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NCJ Number: 166276 Find in a Library
Title: Canadian Legislative Response to Children Who Kill (From Children Who Kill, P 178-203, 1996, Paul Cavadino, ed. - See NCJ-166255)
Author(s): M Kirvan
Date Published: 1996
Page Count: 26
Sponsoring Agency: Waterside Press
Winchester, SO23 9NN, England
Sale Source: Waterside Press
Publications Coordinator
Domum Road
Winchester, SO23 9NN,
United Kingdom
Type: Issue Overview
Language: English
Country: United Kingdom
Annotation: This article outlines Canada's legislative history with respect to adolescents who kill.
Abstract: Canada's Young Offenders Act applies to all young people who have been charged with any criminal offense between the ages of 12 and 17 years inclusive at the time of the alleged offense. The nation's approach to youth who murder has three major components: the sentence for murder in youth court; the procedure for transferring a young person's case to adult court; and the sentence and parole eligibility provisions where a youth is transferred and convicted of murder in an adult court. The author claims that the pressure communicated by many Canadians to their elected Members of Parliament to reform the Young Offenders Act is based in part on the failure to acknowledge two goals of the country's response to criminal behavior by youth: holding them accountable for their wrongdoing through a process that is fair and equitable; and contributing to safe, secure communities. The article includes statistical data on youth violence, characteristics of youth charged with homicide, a brief look at media coverage of adolescent violence, and a summary of the current law relating to young people who murder. Tables, endnotes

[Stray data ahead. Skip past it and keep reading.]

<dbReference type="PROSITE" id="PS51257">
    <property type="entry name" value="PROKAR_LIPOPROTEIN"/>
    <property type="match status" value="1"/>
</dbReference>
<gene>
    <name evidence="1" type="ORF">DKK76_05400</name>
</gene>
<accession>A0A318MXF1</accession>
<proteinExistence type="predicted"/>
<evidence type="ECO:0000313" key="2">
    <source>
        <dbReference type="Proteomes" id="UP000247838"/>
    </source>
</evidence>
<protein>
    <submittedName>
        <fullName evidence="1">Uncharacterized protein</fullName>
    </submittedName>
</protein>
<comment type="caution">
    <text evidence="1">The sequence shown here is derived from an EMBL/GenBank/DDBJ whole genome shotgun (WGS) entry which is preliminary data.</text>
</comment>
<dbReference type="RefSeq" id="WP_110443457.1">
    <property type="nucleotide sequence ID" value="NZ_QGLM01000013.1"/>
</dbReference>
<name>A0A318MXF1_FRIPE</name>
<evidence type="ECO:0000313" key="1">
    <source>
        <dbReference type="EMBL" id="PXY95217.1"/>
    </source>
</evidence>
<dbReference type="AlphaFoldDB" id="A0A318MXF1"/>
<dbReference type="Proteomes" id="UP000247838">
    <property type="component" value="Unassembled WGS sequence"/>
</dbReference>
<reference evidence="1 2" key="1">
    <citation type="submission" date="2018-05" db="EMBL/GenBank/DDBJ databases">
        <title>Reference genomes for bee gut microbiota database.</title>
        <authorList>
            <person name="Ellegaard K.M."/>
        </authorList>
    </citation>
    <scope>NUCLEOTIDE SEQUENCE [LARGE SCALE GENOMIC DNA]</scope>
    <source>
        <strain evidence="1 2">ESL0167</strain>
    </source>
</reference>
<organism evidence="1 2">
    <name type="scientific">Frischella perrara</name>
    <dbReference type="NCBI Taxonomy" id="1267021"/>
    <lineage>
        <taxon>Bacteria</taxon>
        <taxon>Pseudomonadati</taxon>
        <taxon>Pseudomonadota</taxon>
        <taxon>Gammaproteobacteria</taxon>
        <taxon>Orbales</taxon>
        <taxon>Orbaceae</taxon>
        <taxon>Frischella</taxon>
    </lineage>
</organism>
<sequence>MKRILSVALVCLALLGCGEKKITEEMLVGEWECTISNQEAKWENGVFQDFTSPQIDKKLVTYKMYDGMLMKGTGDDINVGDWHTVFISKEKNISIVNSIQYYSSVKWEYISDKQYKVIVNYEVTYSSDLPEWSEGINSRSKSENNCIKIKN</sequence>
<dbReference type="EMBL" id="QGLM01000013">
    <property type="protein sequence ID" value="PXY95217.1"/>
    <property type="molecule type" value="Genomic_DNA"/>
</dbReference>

Main Term(s): Juveniles
Index Term(s): Canada; Correctional law; Foreign juvenile justice systems; Juvenile court procedures; Juvenile court waiver; Juvenile justice policies; Juvenile murderers; Juvenile offenders; Juvenile processing; Media coverage; Statistics; Violent juvenile offenders
To cite this abstract, use the following link:
http://www.ncjrs.gov/App/publications/abstract.aspx?ID=166276

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